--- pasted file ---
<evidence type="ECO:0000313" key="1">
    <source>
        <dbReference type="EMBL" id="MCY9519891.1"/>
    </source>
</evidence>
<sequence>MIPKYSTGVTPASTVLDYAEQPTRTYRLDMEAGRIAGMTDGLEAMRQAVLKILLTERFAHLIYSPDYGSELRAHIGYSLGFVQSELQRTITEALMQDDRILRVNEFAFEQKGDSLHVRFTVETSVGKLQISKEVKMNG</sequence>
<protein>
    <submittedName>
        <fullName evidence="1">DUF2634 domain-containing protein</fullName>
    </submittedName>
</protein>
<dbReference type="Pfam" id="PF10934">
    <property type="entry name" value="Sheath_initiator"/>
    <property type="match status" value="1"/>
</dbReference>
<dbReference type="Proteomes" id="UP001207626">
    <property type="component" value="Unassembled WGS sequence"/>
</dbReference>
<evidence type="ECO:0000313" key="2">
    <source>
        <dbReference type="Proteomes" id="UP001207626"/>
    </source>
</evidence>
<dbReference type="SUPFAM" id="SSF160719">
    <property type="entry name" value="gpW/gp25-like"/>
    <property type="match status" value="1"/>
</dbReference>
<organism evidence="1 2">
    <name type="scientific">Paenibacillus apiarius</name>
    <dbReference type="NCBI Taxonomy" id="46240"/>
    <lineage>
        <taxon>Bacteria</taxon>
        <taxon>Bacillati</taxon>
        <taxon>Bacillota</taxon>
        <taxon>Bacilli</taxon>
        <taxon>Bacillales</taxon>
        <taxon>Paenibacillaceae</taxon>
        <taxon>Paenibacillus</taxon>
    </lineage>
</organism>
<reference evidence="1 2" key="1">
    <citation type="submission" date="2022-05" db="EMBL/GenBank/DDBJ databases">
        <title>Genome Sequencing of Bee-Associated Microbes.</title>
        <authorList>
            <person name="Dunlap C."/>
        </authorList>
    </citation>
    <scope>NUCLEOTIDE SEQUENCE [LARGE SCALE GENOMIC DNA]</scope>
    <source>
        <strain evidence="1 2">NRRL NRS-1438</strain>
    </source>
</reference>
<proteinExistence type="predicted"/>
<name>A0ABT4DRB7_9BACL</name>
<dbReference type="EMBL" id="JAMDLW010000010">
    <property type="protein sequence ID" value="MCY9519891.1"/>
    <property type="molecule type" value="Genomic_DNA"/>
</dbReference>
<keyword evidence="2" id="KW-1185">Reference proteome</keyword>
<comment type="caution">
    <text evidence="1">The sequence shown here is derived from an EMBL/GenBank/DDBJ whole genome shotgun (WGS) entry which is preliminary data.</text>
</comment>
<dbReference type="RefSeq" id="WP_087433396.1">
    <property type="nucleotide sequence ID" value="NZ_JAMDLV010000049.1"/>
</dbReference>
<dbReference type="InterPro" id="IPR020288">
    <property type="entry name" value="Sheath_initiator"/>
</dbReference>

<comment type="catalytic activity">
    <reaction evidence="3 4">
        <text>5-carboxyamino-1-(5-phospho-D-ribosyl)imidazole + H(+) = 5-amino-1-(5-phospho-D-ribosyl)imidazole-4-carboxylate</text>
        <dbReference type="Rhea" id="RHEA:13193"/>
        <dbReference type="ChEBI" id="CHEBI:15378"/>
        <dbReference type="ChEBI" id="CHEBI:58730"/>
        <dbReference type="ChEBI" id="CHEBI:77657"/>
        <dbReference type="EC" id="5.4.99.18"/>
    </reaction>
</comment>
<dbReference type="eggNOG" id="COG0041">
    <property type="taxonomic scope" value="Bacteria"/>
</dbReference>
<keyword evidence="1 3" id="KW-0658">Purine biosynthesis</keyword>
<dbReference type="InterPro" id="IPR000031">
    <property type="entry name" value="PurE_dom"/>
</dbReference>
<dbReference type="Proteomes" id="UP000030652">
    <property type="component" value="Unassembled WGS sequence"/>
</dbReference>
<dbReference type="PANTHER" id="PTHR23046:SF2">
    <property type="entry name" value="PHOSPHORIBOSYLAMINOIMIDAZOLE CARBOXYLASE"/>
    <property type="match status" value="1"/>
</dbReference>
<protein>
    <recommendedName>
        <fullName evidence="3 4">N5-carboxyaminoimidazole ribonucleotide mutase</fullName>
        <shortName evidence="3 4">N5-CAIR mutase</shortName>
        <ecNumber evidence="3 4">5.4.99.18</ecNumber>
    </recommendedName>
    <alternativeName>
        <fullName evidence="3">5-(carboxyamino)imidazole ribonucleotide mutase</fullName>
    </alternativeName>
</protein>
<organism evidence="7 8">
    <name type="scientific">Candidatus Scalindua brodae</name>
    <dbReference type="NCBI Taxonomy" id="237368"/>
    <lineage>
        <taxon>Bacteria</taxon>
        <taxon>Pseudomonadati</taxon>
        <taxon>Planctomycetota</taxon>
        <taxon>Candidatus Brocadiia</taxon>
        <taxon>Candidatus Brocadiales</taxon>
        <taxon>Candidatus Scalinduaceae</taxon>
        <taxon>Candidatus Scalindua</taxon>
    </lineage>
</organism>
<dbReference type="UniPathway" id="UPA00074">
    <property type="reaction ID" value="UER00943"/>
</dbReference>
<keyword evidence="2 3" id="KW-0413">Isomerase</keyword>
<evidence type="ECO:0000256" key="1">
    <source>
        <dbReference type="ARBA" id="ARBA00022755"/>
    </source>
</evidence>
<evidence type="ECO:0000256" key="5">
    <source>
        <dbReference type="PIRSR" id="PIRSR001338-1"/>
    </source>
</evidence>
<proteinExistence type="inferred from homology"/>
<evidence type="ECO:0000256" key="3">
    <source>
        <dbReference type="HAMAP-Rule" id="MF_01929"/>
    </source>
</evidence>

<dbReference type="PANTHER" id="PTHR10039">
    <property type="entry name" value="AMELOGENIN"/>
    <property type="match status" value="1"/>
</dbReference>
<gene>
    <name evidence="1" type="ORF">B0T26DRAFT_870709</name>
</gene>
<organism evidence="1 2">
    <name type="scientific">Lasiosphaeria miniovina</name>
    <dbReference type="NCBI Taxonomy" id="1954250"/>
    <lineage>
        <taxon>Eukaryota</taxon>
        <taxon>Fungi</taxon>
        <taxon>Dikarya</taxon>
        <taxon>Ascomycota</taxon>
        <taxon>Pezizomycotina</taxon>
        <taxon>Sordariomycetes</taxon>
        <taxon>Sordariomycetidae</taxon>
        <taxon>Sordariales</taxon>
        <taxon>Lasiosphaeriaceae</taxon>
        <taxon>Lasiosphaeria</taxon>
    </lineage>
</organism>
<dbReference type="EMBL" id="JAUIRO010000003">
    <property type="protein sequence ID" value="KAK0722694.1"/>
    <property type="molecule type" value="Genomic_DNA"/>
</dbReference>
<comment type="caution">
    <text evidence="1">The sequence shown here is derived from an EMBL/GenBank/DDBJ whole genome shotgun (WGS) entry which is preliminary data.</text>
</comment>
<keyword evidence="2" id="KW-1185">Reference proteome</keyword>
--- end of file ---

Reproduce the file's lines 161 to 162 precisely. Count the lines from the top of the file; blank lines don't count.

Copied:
    <property type="molecule type" value="Genomic_DNA"/>
</dbReference>